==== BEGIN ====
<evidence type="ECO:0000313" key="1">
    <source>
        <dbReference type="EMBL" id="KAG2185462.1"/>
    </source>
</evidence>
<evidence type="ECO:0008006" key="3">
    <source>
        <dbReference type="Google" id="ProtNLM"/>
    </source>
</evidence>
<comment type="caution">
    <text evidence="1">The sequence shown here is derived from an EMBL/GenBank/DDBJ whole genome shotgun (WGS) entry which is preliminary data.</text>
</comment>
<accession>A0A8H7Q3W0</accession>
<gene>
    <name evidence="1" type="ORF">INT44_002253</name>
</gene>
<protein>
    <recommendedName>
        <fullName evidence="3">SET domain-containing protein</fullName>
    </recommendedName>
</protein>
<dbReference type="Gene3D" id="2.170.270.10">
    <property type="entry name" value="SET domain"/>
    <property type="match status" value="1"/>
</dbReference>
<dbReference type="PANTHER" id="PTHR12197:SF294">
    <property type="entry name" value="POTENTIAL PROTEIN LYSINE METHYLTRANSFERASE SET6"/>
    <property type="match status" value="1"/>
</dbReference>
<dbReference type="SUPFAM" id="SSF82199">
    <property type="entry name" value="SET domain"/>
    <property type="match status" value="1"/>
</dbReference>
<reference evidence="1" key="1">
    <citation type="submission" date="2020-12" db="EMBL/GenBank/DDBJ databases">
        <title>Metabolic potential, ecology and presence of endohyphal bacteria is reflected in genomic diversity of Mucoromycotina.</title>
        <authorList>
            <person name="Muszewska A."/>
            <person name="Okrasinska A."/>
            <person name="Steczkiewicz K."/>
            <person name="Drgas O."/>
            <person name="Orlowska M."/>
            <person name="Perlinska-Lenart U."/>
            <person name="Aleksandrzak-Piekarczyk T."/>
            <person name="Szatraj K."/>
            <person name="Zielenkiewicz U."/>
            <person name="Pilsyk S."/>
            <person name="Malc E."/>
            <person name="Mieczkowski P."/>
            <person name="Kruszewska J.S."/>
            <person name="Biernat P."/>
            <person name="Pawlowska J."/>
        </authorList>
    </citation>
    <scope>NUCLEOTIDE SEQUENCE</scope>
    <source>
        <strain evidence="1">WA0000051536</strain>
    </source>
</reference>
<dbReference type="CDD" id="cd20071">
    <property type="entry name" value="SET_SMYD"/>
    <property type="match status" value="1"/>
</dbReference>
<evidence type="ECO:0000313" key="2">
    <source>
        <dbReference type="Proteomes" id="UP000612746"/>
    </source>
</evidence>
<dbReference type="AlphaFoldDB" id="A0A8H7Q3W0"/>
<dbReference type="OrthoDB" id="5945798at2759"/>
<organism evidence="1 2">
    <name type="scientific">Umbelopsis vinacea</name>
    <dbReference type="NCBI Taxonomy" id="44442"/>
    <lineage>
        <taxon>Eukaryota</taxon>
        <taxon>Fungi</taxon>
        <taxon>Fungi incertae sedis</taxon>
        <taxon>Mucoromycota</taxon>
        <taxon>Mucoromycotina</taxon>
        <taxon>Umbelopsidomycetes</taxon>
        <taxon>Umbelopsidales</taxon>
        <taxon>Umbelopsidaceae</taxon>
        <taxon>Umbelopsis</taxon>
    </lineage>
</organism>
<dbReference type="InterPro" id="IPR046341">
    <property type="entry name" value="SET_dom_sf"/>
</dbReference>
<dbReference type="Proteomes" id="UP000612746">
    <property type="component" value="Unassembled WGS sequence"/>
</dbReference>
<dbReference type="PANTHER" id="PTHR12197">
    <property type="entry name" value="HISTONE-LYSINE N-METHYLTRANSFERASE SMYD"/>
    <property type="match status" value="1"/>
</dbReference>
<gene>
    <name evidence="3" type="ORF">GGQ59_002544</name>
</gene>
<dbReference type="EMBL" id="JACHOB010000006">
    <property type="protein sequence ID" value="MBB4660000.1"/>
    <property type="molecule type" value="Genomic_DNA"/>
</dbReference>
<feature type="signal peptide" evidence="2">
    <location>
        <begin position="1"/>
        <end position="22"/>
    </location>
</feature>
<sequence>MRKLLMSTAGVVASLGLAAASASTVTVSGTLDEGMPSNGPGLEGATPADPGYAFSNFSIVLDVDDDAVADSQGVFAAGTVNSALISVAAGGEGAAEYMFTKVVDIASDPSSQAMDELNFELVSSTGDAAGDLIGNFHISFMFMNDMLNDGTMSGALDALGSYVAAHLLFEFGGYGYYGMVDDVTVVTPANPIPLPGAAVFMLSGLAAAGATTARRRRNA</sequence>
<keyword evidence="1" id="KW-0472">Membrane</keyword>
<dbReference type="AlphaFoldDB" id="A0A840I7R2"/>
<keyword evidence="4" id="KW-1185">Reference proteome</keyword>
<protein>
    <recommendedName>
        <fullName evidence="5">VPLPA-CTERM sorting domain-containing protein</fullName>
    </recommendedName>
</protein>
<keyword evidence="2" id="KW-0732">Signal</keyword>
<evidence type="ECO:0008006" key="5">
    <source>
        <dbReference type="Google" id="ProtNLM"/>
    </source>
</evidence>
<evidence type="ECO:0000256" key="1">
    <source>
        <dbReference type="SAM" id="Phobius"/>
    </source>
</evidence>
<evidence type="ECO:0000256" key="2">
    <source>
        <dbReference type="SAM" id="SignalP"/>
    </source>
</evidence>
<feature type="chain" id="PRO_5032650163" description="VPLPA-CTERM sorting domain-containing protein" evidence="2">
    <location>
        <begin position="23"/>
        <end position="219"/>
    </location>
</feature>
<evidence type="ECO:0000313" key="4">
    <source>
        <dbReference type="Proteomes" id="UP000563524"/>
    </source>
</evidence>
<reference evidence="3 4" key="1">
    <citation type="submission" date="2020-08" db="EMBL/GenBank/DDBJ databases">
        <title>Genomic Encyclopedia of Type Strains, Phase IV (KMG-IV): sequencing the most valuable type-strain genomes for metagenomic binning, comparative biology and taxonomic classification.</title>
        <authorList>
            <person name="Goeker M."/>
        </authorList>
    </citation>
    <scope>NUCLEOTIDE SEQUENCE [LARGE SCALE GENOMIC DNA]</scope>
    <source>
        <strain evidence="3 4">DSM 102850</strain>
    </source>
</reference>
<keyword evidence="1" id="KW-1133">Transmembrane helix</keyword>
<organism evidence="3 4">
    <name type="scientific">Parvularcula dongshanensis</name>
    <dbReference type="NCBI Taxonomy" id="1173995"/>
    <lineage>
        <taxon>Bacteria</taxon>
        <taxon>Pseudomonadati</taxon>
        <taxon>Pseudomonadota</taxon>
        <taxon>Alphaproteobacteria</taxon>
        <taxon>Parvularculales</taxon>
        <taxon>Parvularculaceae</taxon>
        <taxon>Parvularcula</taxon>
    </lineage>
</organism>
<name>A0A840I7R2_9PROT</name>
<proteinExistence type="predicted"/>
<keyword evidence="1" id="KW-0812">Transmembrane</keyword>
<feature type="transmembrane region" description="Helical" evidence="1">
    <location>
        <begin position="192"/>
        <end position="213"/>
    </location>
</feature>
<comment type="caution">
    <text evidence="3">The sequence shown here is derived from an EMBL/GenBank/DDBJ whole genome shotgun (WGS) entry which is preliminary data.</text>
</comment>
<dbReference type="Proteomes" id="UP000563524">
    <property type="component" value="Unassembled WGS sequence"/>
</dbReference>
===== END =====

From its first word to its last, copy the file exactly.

<evidence type="ECO:0000313" key="1">
    <source>
        <dbReference type="EMBL" id="KAG2185462.1"/>
    </source>
</evidence>
<evidence type="ECO:0008006" key="3">
    <source>
        <dbReference type="Google" id="ProtNLM"/>
    </source>
</evidence>
<comment type="caution">
    <text evidence="1">The sequence shown here is derived from an EMBL/GenBank/DDBJ whole genome shotgun (WGS) entry which is preliminary data.</text>
</comment>
<accession>A0A8H7Q3W0</accession>
<gene>
    <name evidence="1" type="ORF">INT44_002253</name>
</gene>
<protein>
    <recommendedName>
        <fullName evidence="3">SET domain-containing protein</fullName>
    </recommendedName>
</protein>
<dbReference type="Gene3D" id="2.170.270.10">
    <property type="entry name" value="SET domain"/>
    <property type="match status" value="1"/>
</dbReference>
<dbReference type="PANTHER" id="PTHR12197:SF294">
    <property type="entry name" value="POTENTIAL PROTEIN LYSINE METHYLTRANSFERASE SET6"/>
    <property type="match status" value="1"/>
</dbReference>
<dbReference type="SUPFAM" id="SSF82199">
    <property type="entry name" value="SET domain"/>
    <property type="match status" value="1"/>
</dbReference>
<reference evidence="1" key="1">
    <citation type="submission" date="2020-12" db="EMBL/GenBank/DDBJ databases">
        <title>Metabolic potential, ecology and presence of endohyphal bacteria is reflected in genomic diversity of Mucoromycotina.</title>
        <authorList>
            <person name="Muszewska A."/>
            <person name="Okrasinska A."/>
            <person name="Steczkiewicz K."/>
            <person name="Drgas O."/>
            <person name="Orlowska M."/>
            <person name="Perlinska-Lenart U."/>
            <person name="Aleksandrzak-Piekarczyk T."/>
            <person name="Szatraj K."/>
            <person name="Zielenkiewicz U."/>
            <person name="Pilsyk S."/>
            <person name="Malc E."/>
            <person name="Mieczkowski P."/>
            <person name="Kruszewska J.S."/>
            <person name="Biernat P."/>
            <person name="Pawlowska J."/>
        </authorList>
    </citation>
    <scope>NUCLEOTIDE SEQUENCE</scope>
    <source>
        <strain evidence="1">WA0000051536</strain>
    </source>
</reference>
<dbReference type="CDD" id="cd20071">
    <property type="entry name" value="SET_SMYD"/>
    <property type="match status" value="1"/>
</dbReference>
<evidence type="ECO:0000313" key="2">
    <source>
        <dbReference type="Proteomes" id="UP000612746"/>
    </source>
</evidence>
<dbReference type="AlphaFoldDB" id="A0A8H7Q3W0"/>
<dbReference type="OrthoDB" id="5945798at2759"/>
<organism evidence="1 2">
    <name type="scientific">Umbelopsis vinacea</name>
    <dbReference type="NCBI Taxonomy" id="44442"/>
    <lineage>
        <taxon>Eukaryota</taxon>
        <taxon>Fungi</taxon>
        <taxon>Fungi incertae sedis</taxon>
        <taxon>Mucoromycota</taxon>
        <taxon>Mucoromycotina</taxon>
        <taxon>Umbelopsidomycetes</taxon>
        <taxon>Umbelopsidales</taxon>
        <taxon>Umbelopsidaceae</taxon>
        <taxon>Umbelopsis</taxon>
    </lineage>
</organism>
<dbReference type="InterPro" id="IPR046341">
    <property type="entry name" value="SET_dom_sf"/>
</dbReference>
<dbReference type="Proteomes" id="UP000612746">
    <property type="component" value="Unassembled WGS sequence"/>
</dbReference>
<dbReference type="PANTHER" id="PTHR12197">
    <property type="entry name" value="HISTONE-LYSINE N-METHYLTRANSFERASE SMYD"/>
    <property type="match status" value="1"/>
</dbReference>
<gene>
    <name evidence="3" type="ORF">GGQ59_002544</name>
</gene>
<dbReference type="EMBL" id="JACHOB010000006">
    <property type="protein sequence ID" value="MBB4660000.1"/>
    <property type="molecule type" value="Genomic_DNA"/>
</dbReference>
<feature type="signal peptide" evidence="2">
    <location>
        <begin position="1"/>
        <end position="22"/>
    </location>
</feature>
<sequence>MRKLLMSTAGVVASLGLAAASASTVTVSGTLDEGMPSNGPGLEGATPADPGYAFSNFSIVLDVDDDAVADSQGVFAAGTVNSALISVAAGGEGAAEYMFTKVVDIASDPSSQAMDELNFELVSSTGDAAGDLIGNFHISFMFMNDMLNDGTMSGALDALGSYVAAHLLFEFGGYGYYGMVDDVTVVTPANPIPLPGAAVFMLSGLAAAGATTARRRRNA</sequence>
<keyword evidence="1" id="KW-0472">Membrane</keyword>
<dbReference type="AlphaFoldDB" id="A0A840I7R2"/>
<keyword evidence="4" id="KW-1185">Reference proteome</keyword>
<protein>
    <recommendedName>
        <fullName evidence="5">VPLPA-CTERM sorting domain-containing protein</fullName>
    </recommendedName>
</protein>
<keyword evidence="2" id="KW-0732">Signal</keyword>
<evidence type="ECO:0008006" key="5">
    <source>
        <dbReference type="Google" id="ProtNLM"/>
    </source>
</evidence>
<evidence type="ECO:0000256" key="1">
    <source>
        <dbReference type="SAM" id="Phobius"/>
    </source>
</evidence>
<evidence type="ECO:0000256" key="2">
    <source>
        <dbReference type="SAM" id="SignalP"/>
    </source>
</evidence>
<feature type="chain" id="PRO_5032650163" description="VPLPA-CTERM sorting domain-containing protein" evidence="2">
    <location>
        <begin position="23"/>
        <end position="219"/>
    </location>
</feature>
<evidence type="ECO:0000313" key="4">
    <source>
        <dbReference type="Proteomes" id="UP000563524"/>
    </source>
</evidence>
<reference evidence="3 4" key="1">
    <citation type="submission" date="2020-08" db="EMBL/GenBank/DDBJ databases">
        <title>Genomic Encyclopedia of Type Strains, Phase IV (KMG-IV): sequencing the most valuable type-strain genomes for metagenomic binning, comparative biology and taxonomic classification.</title>
        <authorList>
            <person name="Goeker M."/>
        </authorList>
    </citation>
    <scope>NUCLEOTIDE SEQUENCE [LARGE SCALE GENOMIC DNA]</scope>
    <source>
        <strain evidence="3 4">DSM 102850</strain>
    </source>
</reference>
<keyword evidence="1" id="KW-1133">Transmembrane helix</keyword>
<organism evidence="3 4">
    <name type="scientific">Parvularcula dongshanensis</name>
    <dbReference type="NCBI Taxonomy" id="1173995"/>
    <lineage>
        <taxon>Bacteria</taxon>
        <taxon>Pseudomonadati</taxon>
        <taxon>Pseudomonadota</taxon>
        <taxon>Alphaproteobacteria</taxon>
        <taxon>Parvularculales</taxon>
        <taxon>Parvularculaceae</taxon>
        <taxon>Parvularcula</taxon>
    </lineage>
</organism>
<name>A0A840I7R2_9PROT</name>
<proteinExistence type="predicted"/>
<keyword evidence="1" id="KW-0812">Transmembrane</keyword>
<feature type="transmembrane region" description="Helical" evidence="1">
    <location>
        <begin position="192"/>
        <end position="213"/>
    </location>
</feature>
<comment type="caution">
    <text evidence="3">The sequence shown here is derived from an EMBL/GenBank/DDBJ whole genome shotgun (WGS) entry which is preliminary data.</text>
</comment>
<dbReference type="Proteomes" id="UP000563524">
    <property type="component" value="Unassembled WGS sequence"/>
</dbReference>